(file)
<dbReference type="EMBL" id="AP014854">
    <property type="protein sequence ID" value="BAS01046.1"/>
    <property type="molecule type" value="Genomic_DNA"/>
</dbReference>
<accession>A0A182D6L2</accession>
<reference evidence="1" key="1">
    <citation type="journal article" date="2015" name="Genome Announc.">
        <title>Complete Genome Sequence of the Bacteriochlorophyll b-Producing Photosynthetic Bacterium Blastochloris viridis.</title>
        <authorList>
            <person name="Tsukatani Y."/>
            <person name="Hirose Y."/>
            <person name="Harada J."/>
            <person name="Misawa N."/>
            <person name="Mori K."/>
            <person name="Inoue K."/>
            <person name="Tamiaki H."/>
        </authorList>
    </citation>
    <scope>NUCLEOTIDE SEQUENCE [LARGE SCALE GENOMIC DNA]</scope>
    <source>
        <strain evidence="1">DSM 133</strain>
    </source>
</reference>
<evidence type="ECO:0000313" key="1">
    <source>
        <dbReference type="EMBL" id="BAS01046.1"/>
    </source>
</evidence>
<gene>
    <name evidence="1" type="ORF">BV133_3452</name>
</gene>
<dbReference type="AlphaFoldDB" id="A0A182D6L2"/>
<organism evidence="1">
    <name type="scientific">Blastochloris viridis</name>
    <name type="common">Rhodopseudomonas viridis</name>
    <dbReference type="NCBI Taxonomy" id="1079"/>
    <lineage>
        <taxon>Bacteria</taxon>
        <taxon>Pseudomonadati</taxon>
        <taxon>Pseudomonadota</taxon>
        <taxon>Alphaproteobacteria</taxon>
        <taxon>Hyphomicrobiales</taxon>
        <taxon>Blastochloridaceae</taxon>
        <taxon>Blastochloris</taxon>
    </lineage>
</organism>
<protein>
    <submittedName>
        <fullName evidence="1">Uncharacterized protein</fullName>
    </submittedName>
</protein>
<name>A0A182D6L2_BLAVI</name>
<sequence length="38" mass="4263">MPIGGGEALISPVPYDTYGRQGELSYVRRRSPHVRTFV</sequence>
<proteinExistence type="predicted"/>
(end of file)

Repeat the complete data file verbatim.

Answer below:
<dbReference type="EMBL" id="AP014854">
    <property type="protein sequence ID" value="BAS01046.1"/>
    <property type="molecule type" value="Genomic_DNA"/>
</dbReference>
<accession>A0A182D6L2</accession>
<reference evidence="1" key="1">
    <citation type="journal article" date="2015" name="Genome Announc.">
        <title>Complete Genome Sequence of the Bacteriochlorophyll b-Producing Photosynthetic Bacterium Blastochloris viridis.</title>
        <authorList>
            <person name="Tsukatani Y."/>
            <person name="Hirose Y."/>
            <person name="Harada J."/>
            <person name="Misawa N."/>
            <person name="Mori K."/>
            <person name="Inoue K."/>
            <person name="Tamiaki H."/>
        </authorList>
    </citation>
    <scope>NUCLEOTIDE SEQUENCE [LARGE SCALE GENOMIC DNA]</scope>
    <source>
        <strain evidence="1">DSM 133</strain>
    </source>
</reference>
<evidence type="ECO:0000313" key="1">
    <source>
        <dbReference type="EMBL" id="BAS01046.1"/>
    </source>
</evidence>
<gene>
    <name evidence="1" type="ORF">BV133_3452</name>
</gene>
<dbReference type="AlphaFoldDB" id="A0A182D6L2"/>
<organism evidence="1">
    <name type="scientific">Blastochloris viridis</name>
    <name type="common">Rhodopseudomonas viridis</name>
    <dbReference type="NCBI Taxonomy" id="1079"/>
    <lineage>
        <taxon>Bacteria</taxon>
        <taxon>Pseudomonadati</taxon>
        <taxon>Pseudomonadota</taxon>
        <taxon>Alphaproteobacteria</taxon>
        <taxon>Hyphomicrobiales</taxon>
        <taxon>Blastochloridaceae</taxon>
        <taxon>Blastochloris</taxon>
    </lineage>
</organism>
<protein>
    <submittedName>
        <fullName evidence="1">Uncharacterized protein</fullName>
    </submittedName>
</protein>
<name>A0A182D6L2_BLAVI</name>
<sequence length="38" mass="4263">MPIGGGEALISPVPYDTYGRQGELSYVRRRSPHVRTFV</sequence>
<proteinExistence type="predicted"/>